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After the Gallic Wars, there existed a commanders order to plunder the cities of the vanquished. What was that Latin command?

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    As this is a question about a specific historic military order (albeit one that I doubt really existed), not about the Latin language, it was perfectly well suited for History SE and should be moved back. We can here discuss what verbs one might use for "plunder", but that is clearly not what the question was about. – Sebastian Koppehel Aug 18 '20 at 9:06
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    @SebastianKoppehel: Either my comment above is trivially correct - making the question unsuitable for history - or it isn't and the Latin required is more complex than history cares to deal with,again making it unsuitable for History. – Pieter Geerkens Aug 18 '20 at 11:36
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    @PieterGeerkens Why would you even attempt to answer the question without finding out first whether the supposed order really existed, who gave it and what exactly was ordered (which are all matters of history)? If someone asked what Brezhnev's order for the invasion of Afghanistan was, in the original Russian, would you attempt a one-word answer from a Russian dictionary and move the question to Russian SE "if the Russian required is more complex"? – Sebastian Koppehel Aug 18 '20 at 13:33
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    @PieterGeerkens and Sebastian: This is not a translation question at all. If it was, it would be "how should I phrase this order in Latin?" instead of "what was the order given in Latin?" as it is now. // There is no tool for accepting a migrated post; it just appears on the target site and the local mods don't even get notified. If it's closed on the new site, it automatically returns to the original site. // I think this is essentially a passage request (and that tag would probably fit), and I think it fits the site. I think it needs some more explanation to be easier to answer, though. – Joonas Ilmavirta Aug 18 '20 at 15:59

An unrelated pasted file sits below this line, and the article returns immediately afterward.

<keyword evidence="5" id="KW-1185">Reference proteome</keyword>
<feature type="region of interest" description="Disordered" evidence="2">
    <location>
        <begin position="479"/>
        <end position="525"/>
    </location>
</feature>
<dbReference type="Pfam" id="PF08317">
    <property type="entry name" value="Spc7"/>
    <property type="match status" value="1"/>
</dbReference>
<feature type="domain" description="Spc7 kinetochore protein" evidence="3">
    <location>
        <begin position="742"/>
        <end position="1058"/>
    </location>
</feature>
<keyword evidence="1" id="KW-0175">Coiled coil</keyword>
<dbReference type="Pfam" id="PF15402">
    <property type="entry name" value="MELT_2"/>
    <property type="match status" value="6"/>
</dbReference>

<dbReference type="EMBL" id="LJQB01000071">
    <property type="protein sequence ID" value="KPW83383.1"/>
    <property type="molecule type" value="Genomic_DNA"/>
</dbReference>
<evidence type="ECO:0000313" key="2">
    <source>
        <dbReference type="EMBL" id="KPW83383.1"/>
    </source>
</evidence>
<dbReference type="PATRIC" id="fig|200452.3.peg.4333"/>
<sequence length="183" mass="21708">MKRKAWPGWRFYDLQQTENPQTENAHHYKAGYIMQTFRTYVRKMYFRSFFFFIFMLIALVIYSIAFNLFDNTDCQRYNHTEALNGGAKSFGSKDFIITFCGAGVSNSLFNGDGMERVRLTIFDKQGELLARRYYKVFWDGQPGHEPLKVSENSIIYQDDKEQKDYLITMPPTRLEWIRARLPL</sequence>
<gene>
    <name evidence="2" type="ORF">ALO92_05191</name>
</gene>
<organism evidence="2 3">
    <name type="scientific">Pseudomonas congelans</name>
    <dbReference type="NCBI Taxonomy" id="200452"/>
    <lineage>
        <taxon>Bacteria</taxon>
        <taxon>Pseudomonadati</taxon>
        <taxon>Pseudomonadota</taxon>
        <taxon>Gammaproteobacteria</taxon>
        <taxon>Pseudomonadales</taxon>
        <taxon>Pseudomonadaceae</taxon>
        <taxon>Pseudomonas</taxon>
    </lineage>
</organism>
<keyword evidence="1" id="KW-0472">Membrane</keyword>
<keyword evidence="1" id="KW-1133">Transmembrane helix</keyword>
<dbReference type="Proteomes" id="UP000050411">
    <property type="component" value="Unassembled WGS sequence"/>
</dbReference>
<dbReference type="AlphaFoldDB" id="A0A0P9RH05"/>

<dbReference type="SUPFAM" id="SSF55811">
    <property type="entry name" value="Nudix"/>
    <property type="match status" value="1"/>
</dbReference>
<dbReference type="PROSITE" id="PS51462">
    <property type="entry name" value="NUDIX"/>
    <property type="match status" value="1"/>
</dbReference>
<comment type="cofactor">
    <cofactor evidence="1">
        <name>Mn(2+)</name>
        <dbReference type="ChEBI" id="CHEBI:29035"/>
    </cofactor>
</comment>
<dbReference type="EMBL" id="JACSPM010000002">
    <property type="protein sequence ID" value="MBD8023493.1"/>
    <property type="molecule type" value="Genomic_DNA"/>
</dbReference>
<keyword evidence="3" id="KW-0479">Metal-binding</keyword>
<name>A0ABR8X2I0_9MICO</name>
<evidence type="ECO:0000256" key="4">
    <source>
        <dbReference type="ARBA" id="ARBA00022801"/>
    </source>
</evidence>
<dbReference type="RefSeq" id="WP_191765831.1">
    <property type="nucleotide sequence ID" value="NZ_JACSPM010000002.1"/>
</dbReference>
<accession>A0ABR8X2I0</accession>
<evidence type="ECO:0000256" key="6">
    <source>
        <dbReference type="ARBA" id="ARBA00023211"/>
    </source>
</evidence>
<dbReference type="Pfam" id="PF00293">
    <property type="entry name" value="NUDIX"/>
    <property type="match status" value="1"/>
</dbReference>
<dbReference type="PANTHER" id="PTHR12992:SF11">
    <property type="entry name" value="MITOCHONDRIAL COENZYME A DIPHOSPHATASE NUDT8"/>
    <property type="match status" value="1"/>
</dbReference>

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    @R.Frank: Please create an account on this site too so that you can edit your post and communicate otherwise and get notified when you get an answer. When a question is migrated, a new account is not created automatically. To help get an answer, can you tell where you heard about this order and give all any details that you might have? That will make locating it easier. – Joonas Ilmavirta Aug 19 '20 at 13:17
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ferre et agere is used to mean: to carry off (whatever you can take)

depopulari means directly to "plunder" as does despoliare, diripere, expilare, expugnare, exspoliare as well as a few other words. So using the imperative of any of these would work fine. Though I'd imagine they'd never have the soldiers lined up in formation after battle and say "Ok, now go plunder!"

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  • I think OP is looking for a quote but has not yet provided an author – eyesplice17 Oct 2 '20 at 14:26
  • Thank you all for your gracious time you have given this subject. I have attempted to find the command in Latin sources but my ignorance obstructs me. The Roman army after the Gallic Wars brought the Germanic tribes into the military. The discipline required was far greater than before. This is the time for disobedience a "centuria" was decimated, that is one tenth was put to death. Discipline was tantamount. To keep the "new" soldiers content they were authorized to plunder to supplement their meager wages BUT only on command. – R. Frank Feb 15 at 1:11

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